* Trust companies urged to improve liquidity safeguards
* Concern over maturity mismatch between assets and
* Regulator wants to halt trust companies' "fund pools"
By Hongmei Zhao
HONG KONG, April 14 China has issued stricter
guidelines governing trust companies, two sources with direct
knowledge of the rules told Reuters on Monday, in a bid to
counter systemic risks posed by the biggest players in the
country's shadow-banking sector.
Trust companies are non-bank lenders that raise funds by
selling high-yielding investments known as wealth management
products (WMPs) and use the proceeds to fund loans to risky
borrowers such as property developers, local governments and
others to whom banks are reluctant to lend.
The new rules from the China Banking Regulatory Commission
(CBRC) aim to reduce liquidity risks associated with
off-balance-sheet WMPs by forbidding trusts from operating
so-called "fund pools" that enable them to fund cash payouts on
maturing products with the proceeds from new WMP sales.
The latest guidelines appear consistent with regulators'
overall approach to shadow banking, which has become an
important funding source for weak borrowers. Policymakers have
encouraged the rise of non-bank lending as a means to diversify
China's bank-dominated financial system, while issuing targeted
rules to curb the riskiest practices.
The guidelines also require trust companies to develop clear
mechanisms for shareholders to provide emergency support to the
trust firm during periods of liquidity stress.
Regulators are concerned that liquidity problems with a
single trust product has the potential to ignite systemic risk,
said a trust industry executive who has seen the document. He
said the document signals that liquidity risk will be a key
focus for regulators this year.
"Fund pools" refer to pools of cash and credit assets from
various different WMPs that banks and their trust company
Regulators have increasingly focused on such structures over
the last year, targeting the liquidity risk posed by the
practice of using proceeds from the sale of new WMPs to finance
cash payouts on maturing products. China's securities regulator
has compared such practice to a "Ponzi scheme".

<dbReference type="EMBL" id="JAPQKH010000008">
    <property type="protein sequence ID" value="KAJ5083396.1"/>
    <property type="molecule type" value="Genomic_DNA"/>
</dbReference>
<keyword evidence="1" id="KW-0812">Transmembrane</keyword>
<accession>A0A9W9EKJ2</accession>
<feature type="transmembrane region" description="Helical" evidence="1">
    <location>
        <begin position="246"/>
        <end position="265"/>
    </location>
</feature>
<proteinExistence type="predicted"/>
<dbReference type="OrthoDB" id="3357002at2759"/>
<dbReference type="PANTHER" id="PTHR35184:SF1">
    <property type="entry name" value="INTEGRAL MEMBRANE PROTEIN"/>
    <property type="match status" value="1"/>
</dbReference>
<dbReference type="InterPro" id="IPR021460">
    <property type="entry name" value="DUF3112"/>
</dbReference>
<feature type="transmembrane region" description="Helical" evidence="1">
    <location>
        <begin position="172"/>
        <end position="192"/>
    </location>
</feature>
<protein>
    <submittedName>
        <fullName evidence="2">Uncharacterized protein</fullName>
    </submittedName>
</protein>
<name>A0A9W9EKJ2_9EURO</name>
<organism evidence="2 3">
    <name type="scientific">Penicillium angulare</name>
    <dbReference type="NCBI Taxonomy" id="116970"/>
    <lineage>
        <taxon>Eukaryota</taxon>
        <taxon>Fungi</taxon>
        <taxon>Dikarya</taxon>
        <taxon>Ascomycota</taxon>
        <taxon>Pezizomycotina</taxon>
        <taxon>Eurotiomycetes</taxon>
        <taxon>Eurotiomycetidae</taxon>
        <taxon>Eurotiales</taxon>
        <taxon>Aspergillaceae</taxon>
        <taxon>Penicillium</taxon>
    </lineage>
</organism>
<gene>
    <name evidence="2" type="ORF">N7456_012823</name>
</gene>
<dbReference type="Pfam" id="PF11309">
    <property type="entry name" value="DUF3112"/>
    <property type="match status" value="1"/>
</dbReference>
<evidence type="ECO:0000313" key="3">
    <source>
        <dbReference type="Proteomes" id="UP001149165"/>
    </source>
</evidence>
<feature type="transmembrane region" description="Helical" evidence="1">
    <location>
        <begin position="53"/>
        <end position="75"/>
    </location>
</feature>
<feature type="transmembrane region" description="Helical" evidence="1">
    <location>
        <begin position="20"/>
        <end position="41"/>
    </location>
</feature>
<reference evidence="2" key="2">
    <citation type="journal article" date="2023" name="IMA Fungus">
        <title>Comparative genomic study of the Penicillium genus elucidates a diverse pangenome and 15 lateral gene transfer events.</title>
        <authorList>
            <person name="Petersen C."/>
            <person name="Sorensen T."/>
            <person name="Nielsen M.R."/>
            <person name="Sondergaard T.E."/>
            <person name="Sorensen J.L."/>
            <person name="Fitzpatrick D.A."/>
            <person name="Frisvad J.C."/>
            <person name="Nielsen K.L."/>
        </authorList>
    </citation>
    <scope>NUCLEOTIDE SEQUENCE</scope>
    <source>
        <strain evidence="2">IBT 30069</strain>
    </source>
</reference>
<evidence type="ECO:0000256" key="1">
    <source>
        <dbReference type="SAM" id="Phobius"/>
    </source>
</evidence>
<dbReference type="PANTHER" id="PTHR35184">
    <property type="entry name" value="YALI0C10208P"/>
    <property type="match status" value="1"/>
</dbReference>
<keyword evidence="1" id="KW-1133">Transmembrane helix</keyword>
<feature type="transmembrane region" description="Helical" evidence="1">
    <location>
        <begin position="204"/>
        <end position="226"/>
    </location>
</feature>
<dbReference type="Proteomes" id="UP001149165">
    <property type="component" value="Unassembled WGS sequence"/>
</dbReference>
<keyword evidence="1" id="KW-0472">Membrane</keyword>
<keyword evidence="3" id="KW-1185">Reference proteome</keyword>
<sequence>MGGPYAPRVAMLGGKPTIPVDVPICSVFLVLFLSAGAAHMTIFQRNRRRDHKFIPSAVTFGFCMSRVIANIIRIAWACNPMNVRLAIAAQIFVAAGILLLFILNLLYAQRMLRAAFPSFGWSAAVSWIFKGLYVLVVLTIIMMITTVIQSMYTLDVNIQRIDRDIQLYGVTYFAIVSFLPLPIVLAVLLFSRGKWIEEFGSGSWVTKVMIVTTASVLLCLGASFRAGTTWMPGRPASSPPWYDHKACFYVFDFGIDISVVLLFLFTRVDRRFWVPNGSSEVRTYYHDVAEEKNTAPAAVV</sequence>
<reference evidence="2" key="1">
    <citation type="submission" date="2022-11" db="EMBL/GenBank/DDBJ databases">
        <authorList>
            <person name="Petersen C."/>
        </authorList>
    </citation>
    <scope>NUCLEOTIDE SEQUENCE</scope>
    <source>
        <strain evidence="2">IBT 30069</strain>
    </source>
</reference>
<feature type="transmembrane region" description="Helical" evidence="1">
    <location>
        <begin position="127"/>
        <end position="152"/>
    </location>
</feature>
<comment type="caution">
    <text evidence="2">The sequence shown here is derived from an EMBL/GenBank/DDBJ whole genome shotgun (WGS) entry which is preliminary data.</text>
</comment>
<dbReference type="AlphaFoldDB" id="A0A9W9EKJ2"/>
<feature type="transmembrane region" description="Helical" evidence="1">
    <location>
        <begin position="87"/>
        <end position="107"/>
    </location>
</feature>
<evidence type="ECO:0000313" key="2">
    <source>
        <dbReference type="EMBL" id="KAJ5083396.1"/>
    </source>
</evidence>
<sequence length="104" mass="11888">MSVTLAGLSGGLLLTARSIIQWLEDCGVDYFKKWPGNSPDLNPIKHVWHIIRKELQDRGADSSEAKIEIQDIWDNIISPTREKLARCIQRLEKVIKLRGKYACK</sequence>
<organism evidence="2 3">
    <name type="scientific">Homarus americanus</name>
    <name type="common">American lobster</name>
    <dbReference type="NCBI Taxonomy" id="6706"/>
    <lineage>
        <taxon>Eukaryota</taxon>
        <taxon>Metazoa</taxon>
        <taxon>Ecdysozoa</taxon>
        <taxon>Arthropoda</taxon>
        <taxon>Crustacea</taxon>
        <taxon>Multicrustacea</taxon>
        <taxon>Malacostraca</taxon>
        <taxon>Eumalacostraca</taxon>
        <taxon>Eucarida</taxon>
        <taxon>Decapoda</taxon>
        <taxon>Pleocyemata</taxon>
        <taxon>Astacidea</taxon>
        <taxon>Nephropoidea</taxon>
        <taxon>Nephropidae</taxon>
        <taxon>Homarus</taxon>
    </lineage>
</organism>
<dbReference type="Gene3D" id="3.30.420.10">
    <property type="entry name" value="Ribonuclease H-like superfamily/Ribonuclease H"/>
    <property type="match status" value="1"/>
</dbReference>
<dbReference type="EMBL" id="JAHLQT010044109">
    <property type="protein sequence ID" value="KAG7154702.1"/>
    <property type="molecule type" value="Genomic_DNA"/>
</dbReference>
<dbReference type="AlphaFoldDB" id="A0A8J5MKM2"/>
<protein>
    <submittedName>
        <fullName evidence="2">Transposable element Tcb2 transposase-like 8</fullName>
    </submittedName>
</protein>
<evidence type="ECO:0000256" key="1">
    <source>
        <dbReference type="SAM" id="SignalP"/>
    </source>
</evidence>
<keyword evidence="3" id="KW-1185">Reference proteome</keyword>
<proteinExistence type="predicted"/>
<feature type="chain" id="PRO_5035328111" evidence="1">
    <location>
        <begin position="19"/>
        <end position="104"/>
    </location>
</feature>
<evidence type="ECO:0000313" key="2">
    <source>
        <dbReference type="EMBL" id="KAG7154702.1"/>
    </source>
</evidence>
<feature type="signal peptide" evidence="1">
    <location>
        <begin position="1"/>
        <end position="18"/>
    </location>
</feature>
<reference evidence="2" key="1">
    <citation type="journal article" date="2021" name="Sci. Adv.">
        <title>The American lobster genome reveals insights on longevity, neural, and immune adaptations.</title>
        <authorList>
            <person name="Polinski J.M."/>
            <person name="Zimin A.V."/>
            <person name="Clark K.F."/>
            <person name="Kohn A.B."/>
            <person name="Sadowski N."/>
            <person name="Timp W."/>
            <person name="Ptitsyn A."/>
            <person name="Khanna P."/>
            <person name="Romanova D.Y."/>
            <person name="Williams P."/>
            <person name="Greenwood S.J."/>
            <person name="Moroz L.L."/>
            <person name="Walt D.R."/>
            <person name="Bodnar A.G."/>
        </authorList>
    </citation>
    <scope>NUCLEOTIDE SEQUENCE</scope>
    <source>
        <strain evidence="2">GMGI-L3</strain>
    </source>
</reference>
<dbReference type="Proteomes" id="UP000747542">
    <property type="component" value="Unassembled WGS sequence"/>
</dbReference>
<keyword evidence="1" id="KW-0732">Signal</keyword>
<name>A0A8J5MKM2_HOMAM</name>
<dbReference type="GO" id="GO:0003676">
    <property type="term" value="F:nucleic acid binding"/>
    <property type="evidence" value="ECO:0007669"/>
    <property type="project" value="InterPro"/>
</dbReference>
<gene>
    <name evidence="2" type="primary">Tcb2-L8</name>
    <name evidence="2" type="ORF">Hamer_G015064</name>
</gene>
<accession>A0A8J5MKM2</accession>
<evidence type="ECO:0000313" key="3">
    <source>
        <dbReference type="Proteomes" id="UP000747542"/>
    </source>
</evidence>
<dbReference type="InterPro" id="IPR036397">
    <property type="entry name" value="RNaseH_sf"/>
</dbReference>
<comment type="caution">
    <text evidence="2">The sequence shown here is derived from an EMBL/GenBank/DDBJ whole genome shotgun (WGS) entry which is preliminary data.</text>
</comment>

Regulators want trusts to strictly match each WMP with a
specific set of underlying assets, rather than pooling cash and
assets from different products together into common pools.
Trusts face pressure to use fund pools because doing so
allows them to offer more attractive yields on the WMPs they
sell. Such products typically carry a maturity of a year or
less, even as the assets underlying such products are often
longer-term loans that can't be easily sold when the WMP matures
and cash is due to investors.
Such risks came to the fore last June, when a nasty
liquidity squeeze roiled China's interbank money market, sending
short-term borrowing rates as high as 30 percent. Money-market
traders at the time cited the concentration of maturing WMPs as
one factor contributing to excess cash demand.
Trust companies and banks often rely on borrowing from money
markets to fund payouts on maturing WMPs for a few days until
they complete fundraising on new products.
Several high-profile defaults on trust products earlier this
year based on loans to struggling coal producers raised concern
over systemic risks.
Assets under management at Chinese trust firms rose to 10.9
trillion yuan ($1.8 trillion) at end-December. Trusts surpassed
insurance companies last year to become the largest sector of
China's financial system behind commercial banks.
In addition to the focus on fund pools, the CBRC guidelines
also require trusts to reduce lending when their capital levels
fall due to losses. The regulator also pledged to tighten the
approval process for trusts to expand into new business lines.
(Additional reporting and writing by Gabriel Wildau; Editing by